In order to really overcome the fear of making a decision you really have to have an overwhelming desire to WIN. I have found that successful executives in organizations have to really control themselves from making decisions that belong at a lower level. They watch lower levels agonize over decisions that would take them seconds and they can't control themselves. I think if I could identify one key trait of successful executives making quick decisions on the fly without fear would be one. How do you fit?

Monday, May 6, 2013

New Policy: Enforce our Old Policies

I don't know how much time is wasted in corporate America solving problems that have already been solved, but my guess would be alot. While a blog post about policy probably doesn't seem exciting I think a policy review of your new organization is one of the best ways get a feel for what exactly you have gotten yourself into. I see managers struggle every day to recreate rules and policies when, if you ask the hourly employees who have been around for a while, they will all tell you that there already is a rule/standard but people stopped enforcing it long ago.

Honestly, while there is a sick part of me that loves creating and revising policy, I never start creating until I do some research into what has existed in the past. In most cases, I find some sort of document or manual that lists everything I would have written anyway. Then I ask the question "Why did we stop using this?"

The unfortunate honest answer is that it was too inconvenient to revise and became so outdated people just stopped. A clear lack of discipline and effort. Because enforcing a dress code that requires women to wear a skirt or refers to an attendence system that no longer exists is ill advised and confusing. They don't change the policy, they just stop having rules altogether.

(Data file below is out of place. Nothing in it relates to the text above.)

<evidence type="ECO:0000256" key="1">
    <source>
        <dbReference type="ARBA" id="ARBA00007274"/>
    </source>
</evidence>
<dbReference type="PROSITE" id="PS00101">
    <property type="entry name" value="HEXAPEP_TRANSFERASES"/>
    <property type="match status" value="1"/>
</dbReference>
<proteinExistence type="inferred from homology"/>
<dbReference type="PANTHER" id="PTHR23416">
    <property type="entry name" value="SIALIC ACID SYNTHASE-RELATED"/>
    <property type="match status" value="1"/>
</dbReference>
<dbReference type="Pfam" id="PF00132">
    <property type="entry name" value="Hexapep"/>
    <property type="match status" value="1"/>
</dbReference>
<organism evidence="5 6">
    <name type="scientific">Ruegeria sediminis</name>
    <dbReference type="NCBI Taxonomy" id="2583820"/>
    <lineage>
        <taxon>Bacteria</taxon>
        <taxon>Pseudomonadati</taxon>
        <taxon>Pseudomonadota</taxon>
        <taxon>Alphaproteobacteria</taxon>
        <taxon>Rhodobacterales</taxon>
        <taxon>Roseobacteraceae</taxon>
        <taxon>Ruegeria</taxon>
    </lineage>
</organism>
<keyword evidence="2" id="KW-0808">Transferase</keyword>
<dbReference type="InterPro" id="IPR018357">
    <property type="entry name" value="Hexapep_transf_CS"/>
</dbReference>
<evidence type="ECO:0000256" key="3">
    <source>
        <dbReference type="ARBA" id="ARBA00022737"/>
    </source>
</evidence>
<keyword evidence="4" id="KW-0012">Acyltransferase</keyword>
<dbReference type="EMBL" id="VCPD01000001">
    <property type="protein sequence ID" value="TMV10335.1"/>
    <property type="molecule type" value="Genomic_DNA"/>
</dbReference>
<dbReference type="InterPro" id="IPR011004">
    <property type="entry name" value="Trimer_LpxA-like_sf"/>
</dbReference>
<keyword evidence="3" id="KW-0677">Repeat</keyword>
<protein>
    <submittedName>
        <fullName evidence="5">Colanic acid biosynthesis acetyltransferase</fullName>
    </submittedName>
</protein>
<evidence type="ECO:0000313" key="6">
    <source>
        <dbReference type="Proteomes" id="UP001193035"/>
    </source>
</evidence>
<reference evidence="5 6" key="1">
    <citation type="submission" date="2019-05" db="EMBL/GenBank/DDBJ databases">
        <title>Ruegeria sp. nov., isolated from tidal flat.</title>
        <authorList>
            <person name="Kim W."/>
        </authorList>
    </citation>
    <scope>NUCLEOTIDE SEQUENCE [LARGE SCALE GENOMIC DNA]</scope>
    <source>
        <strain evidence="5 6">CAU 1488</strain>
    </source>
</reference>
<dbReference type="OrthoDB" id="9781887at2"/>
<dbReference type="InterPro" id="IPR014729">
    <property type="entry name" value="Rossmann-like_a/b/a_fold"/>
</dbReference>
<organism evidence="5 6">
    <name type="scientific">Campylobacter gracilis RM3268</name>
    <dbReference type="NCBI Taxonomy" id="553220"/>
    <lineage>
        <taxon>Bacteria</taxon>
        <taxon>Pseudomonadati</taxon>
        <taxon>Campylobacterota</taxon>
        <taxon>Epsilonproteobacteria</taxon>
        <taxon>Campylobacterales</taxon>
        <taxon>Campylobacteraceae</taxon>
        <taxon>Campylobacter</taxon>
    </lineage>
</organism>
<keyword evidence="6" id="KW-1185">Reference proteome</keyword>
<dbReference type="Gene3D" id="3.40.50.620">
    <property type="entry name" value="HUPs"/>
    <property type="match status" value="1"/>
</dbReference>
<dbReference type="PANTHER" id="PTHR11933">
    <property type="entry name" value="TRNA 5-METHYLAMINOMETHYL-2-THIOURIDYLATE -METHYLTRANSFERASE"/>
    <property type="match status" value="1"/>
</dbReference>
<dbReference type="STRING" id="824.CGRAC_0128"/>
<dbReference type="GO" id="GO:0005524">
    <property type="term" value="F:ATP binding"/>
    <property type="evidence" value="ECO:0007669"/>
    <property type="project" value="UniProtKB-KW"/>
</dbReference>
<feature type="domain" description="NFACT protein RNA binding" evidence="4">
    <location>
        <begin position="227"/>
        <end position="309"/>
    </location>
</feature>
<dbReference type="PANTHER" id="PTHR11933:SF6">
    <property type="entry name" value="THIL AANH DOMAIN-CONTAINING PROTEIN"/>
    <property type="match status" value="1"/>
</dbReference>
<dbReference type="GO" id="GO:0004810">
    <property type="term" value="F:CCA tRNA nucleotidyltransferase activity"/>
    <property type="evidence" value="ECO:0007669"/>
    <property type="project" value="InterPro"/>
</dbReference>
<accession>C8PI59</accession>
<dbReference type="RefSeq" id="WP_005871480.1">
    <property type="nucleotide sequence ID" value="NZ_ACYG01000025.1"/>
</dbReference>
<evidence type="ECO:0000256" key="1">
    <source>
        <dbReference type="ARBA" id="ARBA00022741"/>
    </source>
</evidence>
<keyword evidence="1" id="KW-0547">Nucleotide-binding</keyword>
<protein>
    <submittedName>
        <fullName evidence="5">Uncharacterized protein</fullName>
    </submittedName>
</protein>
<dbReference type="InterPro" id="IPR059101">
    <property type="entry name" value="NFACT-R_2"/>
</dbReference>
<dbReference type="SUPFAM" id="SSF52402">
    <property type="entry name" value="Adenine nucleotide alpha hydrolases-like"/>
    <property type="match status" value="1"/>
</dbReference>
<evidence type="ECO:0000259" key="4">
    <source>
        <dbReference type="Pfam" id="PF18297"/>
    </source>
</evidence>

The funny thing is, in mature organizations, employees will still refer to those old rules or the old manual as if it was still in effect. Most of the time people never make a big announcement about the fact they don't have the discipline to keep their work rules up to date so the old timers assume it is still in effect (and they feel that all the new employees are getting away with murder). Employees lose respect for management and management loses their credibility to hold people accountable.

Sometimes when you go through the old manual you realize that it is not half bad. By revising and updating, most of your high tenure employees will readily accept the familiar rules and practices. Then you can focus yoru change management efforts on the pieces that need drastic change.

Thursday, February 28, 2013

Performance Reviews and Otherwise Getting off of your High Horse and Doing the Work

Every time a major company changes they way they execute their performance management cycle there is the inevitable wailing and gnashing of teeth from the "thought leaders" out there who see any change of a performance evaluation as an exercise in futility that reinforces a failed system. Kris Dunn points out correctly that these people are high on complaints and low on solutions. It is fine to say that continuous feedback would negate the need for a performance evaluation and that they should not be necessary in a perfect company, however, there is no such thing as a perfect company (Shout out to Jon McAmis my first HR Director for that line). In a world where hourly employees make up the bulk of your workforce and good solid leadership in your industry is at a premium, sometimes you have to create a system to grow your own coaching culture from the ground level.